Vocabulary Lesson #1: What’s a Security?

Do you ever turn on your TV and hear people speaking in Klingon, only to realize, “this isn’t Star Trek, that’s investments jargon!” We get it, and we’re telling you IT’S NORMAL TO FEEL CONFUSED BY INVESTOR LINGO. That’s why we’re bringing you a series of “vocabulary lessons,” with the ultimate goal of helping you feel a little more confident in your understanding of investments and business finance. In this lesson, we’re breaking down the term “security”.

So What IS a Security?

At its core, a security is equity, or ownership interest in something (typically a company). A security can be anything from a stock (think company shares) or a bond to basically any type of investment contract. What’s an investment contract? The Supreme Court decided a long time ago that this is “a contract, transaction or scheme whereby a person invests his money in a common enterprise and is led to expect profits solely from the efforts of the promoter or a third party.” We know, still sounds like Klingon. So let’s reduce this even more:

Investment of Money

This is pretty much what it sounds like. This element requires that the investor commit assets (typically money) to the project (typically a company), which means that the investor is subject to financial loss if things go south for that project (i.e. investor loses their money if the company fails). Pro-tip: sometimes offering services can be considered an investment.

Common Enterprise

This is where it gets trickier. Depending on which court has jurisdiction, this may be interpreted any number of ways. Different court circuits have decided that “Common Enterprise” can mean:

Any arrangement where there are multiple investors and funds are pooled. This can mean the common enterprise includes partnerships, real estate, or funds, not just investing in a company; OR
Some kind of business or company that is seeking funding where the investor’s profits are “totally dependent on the promoter,” or business owner. “Totally dependent” really comes down to how you invest– either actively or passively. So what makes someone an active investor v. a passive investor?

Active investors say “Wow, neat! I really believe in this project, let me give you some money and I also want to help with whatever you need.” As the name would suggest, they are active in running the business. They don’t just want to hand you money and sit back and relax. 

Passive investors, on the other hand, basically says, “Deal me in. Take my money, do your thing, and only come bother me when you’ve made me a gajillionaire.” They don’t care what you do, as long as you make them that green $$$. 

Okay so now that you have a basic idea of what an active investor v. a passive investor is, here’s how this fits into our rule: “totally dependent” means the investor is a passive investor, or not involved in running the company. So if your investors are passive, this requirement will likely be satisfied. In other words, if someone gives you money to help fund your company and you give them equity in return, but they don’t have any control over your company – the company is the common enterprise. This is important because this is a huge trigger for deciding whether something will be considered security.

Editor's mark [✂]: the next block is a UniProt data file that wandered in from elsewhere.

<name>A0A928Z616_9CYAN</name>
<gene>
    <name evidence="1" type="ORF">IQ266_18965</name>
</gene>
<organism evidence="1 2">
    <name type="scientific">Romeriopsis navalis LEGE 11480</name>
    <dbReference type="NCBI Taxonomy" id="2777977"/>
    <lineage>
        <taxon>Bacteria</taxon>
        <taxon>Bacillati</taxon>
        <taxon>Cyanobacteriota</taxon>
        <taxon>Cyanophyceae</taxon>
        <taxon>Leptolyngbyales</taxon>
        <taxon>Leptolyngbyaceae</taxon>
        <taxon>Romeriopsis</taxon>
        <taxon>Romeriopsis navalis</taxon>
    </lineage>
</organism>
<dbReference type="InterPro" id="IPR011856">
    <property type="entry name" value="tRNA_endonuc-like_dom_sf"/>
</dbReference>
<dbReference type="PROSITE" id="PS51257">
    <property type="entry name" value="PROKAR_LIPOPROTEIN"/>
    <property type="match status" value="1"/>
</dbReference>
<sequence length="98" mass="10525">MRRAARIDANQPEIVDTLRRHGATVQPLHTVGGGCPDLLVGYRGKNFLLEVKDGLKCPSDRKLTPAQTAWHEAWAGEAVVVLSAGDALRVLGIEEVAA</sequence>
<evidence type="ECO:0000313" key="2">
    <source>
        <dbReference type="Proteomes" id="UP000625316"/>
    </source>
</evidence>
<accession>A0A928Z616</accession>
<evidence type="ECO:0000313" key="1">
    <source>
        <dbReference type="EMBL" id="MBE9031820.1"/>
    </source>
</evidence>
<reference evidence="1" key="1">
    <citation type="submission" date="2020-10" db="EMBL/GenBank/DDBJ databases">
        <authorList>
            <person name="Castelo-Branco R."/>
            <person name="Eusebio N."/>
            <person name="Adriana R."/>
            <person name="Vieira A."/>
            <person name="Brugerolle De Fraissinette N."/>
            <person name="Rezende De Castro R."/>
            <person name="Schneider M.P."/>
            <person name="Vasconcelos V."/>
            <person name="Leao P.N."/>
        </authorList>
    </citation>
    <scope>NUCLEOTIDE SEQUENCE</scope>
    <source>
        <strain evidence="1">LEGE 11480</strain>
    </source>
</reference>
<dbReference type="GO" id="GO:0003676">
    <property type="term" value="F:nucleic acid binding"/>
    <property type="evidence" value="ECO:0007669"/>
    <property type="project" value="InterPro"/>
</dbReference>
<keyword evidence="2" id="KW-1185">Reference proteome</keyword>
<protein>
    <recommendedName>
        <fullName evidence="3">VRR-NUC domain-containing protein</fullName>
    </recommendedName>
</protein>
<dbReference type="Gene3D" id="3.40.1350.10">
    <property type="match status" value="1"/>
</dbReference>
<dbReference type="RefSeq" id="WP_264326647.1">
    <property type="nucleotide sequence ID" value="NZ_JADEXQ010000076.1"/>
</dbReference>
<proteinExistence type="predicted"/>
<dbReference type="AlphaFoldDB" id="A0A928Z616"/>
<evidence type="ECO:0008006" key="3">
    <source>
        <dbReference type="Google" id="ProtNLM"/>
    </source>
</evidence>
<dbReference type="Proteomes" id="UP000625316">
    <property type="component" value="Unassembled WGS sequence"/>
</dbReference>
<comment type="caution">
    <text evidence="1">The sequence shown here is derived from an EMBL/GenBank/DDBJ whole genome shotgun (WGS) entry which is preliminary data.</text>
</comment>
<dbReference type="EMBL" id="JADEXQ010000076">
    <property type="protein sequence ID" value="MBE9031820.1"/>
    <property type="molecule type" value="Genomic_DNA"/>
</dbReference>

Profits Dependent Solely on Third Party

The Supreme Court says profits are one of two things. Either:

“Capital appreciation” (an increase in value of the investment) resulting from the “development” (growth) of the initial investment. AKA if the investment value increased over time to the benefit of the investor; OR
A “participation in earnings” (dividends, or a piece of the leftover pie) resulting from the use of investors’ funds. AKA if the company the investment funded does well enough to distribute profits to the investor.

Even with these three guidelines spelled out, a lot of interpretation goes into deciding when something counts as a security. Unfortunately, there’s no clear picture on what a security looks like in every circumstance. But a good rule of thumb is that if you are offering things like soaring returns (that’s the profits part!) in exchange for money someone will contribute to your business (investment!) without that contributor being involved in the running of your business, courts will most likely decide you are offering a security / participating in an investment contract.

So Now That You Know What a Security Is, You’re an Expert on Business Finance!

HA, okay we’re good teachers but we’re not that good. Understanding the world of investing and finance takes a lot of time to master (and usually one or more advanced degrees, and the mountain of debt that comes with that.) But that’s okay, everyone has to start somewhere! So keep your eye out for more lessons– we’ll get through this together. Still have questions about securities? Give us a shout, we’re happy to help further translate!

By: Olivia Phillips – 11/29/17

Related Resources:

5 Legal Must-Haves for Starting Your Business
Raising Money for Your Business: A Primer
Crowdfunding: 2 Ways to Raise Capital

Disclaimer:  Although this article may be considered advertising under applicable law and ethical rules, the information in this article is presented for informational purposes only. Nothing should be taken as legal advice. Reading this article does not form an attorney-client relationship with us. An attorney-client relationship is formed through a signed engagement agreement. If you would like further information, wilkmazz pc would love to help you out! Feel free to reach out with any questions.

Photo by Thought Catalog